Long range easy to fit, easy to use
On stand S8-140, a quick fit electro optical system designed for recce vehicles is launched at DSEI by Chess Dynamics.
The HAWKEYE Vehicle System (VS) is an easy to use, easy to fit surveillance system which allows the operator to see out to 15km using long range day/night sensors.
“The basic principles of reconnaissance have not changed in millennia, it is to gather and disseminate tactical and operational level information which enables commanders to disrupt an enemy’s activities,” David Eldridge, Sales Director at Chess Dynamics, explained. “Our HAWKEYE VS is designed specifically to enhance the most reliable method of persistent surveillance and observation, eyes on the ground.”
To reduce the operator’s workload the system uses the latest image stabilisation and video tracker techniques, in addition to relevant situational awareness aids. A touch screen, icon based display and a Game Pad style controller makes the system both intuitive and very easy to use. The system has built into it the ability to set up specific target areas which are monitored automatically and the operator alerted to any activity rather than having to continually monitor the screen.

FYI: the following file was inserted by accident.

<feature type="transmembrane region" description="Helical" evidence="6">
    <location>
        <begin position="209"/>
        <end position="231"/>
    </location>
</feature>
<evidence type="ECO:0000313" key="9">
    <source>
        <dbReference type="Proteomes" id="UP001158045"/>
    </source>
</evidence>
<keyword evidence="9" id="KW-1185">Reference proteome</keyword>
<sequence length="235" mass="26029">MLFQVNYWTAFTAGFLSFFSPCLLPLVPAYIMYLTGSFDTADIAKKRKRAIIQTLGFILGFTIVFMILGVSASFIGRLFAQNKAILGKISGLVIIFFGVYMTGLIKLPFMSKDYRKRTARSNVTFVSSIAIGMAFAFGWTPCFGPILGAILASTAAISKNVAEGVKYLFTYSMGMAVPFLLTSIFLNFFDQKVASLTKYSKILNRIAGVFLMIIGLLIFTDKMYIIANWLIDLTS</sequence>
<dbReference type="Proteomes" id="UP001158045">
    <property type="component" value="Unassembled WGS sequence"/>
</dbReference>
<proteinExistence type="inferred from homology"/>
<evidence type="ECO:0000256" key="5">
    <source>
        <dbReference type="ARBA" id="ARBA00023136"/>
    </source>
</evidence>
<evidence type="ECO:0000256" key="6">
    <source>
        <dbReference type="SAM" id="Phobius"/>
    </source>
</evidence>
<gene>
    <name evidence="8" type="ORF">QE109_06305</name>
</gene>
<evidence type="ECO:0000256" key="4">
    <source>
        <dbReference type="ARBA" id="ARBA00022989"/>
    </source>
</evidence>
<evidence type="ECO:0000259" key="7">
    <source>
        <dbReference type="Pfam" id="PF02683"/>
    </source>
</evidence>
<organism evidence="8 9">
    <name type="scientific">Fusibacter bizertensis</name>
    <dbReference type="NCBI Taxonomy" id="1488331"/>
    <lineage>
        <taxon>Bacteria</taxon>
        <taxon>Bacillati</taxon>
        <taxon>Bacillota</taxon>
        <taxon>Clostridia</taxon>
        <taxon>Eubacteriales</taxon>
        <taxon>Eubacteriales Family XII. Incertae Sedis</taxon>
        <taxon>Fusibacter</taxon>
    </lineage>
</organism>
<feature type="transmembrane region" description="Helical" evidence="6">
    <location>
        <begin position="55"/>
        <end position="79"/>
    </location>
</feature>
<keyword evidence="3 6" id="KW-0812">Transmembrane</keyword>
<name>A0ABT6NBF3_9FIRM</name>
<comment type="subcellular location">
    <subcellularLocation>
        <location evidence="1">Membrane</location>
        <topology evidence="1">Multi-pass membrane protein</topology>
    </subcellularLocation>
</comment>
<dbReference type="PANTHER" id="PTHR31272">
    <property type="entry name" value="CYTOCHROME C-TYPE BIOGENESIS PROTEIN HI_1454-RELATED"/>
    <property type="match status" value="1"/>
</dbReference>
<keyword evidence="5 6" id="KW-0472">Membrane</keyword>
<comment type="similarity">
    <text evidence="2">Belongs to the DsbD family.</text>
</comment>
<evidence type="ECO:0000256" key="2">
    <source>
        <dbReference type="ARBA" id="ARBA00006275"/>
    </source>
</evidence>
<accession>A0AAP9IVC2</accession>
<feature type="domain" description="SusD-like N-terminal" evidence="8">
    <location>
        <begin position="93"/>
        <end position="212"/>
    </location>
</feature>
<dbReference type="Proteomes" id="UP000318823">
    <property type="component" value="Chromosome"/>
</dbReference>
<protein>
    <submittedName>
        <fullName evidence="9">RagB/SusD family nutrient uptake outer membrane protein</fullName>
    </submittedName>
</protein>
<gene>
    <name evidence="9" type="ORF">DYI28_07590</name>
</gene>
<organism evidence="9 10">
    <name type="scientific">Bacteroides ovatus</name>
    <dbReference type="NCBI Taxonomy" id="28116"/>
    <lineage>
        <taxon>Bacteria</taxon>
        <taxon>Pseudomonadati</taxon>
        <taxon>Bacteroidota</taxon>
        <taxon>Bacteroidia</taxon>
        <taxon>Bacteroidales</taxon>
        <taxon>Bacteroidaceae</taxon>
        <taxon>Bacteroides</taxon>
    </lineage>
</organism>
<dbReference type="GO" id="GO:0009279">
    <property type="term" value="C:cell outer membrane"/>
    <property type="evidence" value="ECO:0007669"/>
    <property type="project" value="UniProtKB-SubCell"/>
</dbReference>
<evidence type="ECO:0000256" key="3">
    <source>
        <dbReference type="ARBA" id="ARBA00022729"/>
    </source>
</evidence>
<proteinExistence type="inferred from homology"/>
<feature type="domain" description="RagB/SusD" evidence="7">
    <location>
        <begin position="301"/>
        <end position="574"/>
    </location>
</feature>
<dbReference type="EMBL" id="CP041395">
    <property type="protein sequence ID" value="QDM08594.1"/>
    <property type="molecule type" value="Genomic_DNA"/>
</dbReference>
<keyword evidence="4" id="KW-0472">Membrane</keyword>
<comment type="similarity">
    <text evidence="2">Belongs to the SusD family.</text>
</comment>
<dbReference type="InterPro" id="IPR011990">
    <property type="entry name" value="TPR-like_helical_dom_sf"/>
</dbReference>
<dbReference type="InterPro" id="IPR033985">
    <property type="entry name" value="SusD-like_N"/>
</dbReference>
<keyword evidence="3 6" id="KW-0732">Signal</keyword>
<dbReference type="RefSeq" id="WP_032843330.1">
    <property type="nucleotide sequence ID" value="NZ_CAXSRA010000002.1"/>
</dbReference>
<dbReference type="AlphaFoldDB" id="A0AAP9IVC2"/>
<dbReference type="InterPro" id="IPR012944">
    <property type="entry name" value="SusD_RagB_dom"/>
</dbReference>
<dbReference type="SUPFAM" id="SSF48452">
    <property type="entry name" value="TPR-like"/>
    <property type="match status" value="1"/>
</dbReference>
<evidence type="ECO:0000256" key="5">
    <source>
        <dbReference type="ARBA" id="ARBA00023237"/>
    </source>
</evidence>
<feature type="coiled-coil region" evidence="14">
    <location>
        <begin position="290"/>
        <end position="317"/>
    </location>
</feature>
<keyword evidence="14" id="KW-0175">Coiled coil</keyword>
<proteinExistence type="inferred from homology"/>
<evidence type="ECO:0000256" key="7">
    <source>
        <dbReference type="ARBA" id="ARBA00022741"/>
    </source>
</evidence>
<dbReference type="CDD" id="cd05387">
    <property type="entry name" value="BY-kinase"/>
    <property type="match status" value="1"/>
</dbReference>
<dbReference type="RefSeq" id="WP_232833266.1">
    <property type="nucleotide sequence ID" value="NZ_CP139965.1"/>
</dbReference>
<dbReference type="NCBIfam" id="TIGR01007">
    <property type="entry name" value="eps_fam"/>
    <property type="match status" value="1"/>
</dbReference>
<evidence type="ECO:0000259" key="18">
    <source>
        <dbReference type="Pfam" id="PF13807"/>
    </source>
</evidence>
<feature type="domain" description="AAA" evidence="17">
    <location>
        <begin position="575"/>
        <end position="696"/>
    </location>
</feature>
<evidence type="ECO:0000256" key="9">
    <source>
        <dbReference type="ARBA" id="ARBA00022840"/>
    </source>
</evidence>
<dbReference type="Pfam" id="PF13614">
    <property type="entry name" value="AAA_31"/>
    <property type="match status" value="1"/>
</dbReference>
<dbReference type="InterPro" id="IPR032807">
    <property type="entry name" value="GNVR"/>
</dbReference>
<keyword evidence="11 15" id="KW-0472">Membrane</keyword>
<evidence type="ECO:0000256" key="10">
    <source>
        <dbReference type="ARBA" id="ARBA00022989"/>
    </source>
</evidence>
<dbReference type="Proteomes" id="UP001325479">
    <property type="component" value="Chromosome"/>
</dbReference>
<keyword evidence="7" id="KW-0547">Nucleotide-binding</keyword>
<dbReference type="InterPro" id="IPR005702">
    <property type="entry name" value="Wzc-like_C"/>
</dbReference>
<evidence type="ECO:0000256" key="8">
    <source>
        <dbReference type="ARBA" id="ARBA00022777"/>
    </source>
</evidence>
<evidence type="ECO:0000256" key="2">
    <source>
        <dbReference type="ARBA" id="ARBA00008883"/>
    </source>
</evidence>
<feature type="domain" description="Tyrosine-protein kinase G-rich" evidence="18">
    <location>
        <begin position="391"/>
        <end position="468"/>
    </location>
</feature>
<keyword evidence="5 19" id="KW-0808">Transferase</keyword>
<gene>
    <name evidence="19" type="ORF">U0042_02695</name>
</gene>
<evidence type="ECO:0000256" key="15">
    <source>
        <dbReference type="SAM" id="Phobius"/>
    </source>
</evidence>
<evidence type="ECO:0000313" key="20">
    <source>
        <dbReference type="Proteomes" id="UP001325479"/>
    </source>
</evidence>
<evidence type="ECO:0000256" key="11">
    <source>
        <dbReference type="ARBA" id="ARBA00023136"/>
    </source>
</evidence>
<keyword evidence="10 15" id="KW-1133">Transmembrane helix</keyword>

The system comprises a four metre pneumatic mast that lifts the electro optic head, which enables the vehicle to remain “hull down” in anonymity while observing targets at a safe distance and out of reach of direct line of sight weapons.
A Gen4 cooled thermal imager and Chess Dynamics Long Range PIRANHA Day/Low light camera forms the backbone of the system, detecting targets at extreme ranges.
The sensor suite also incorporates a Laser Range Finder capable of measuring ranges up to 17km; an optional Laser Target Marker, Designator or NIR pointer can also be fitted to enhance the platforms capability. The system is geo-referenced system enabling the platform to give accurate target location, which, with the correct battlefield C4I system, can support and feed into the wider targeting cycle.
“A combination of these assets in a squadron would prove useful for target hand off and directing troops at night,” concludes Eldridge.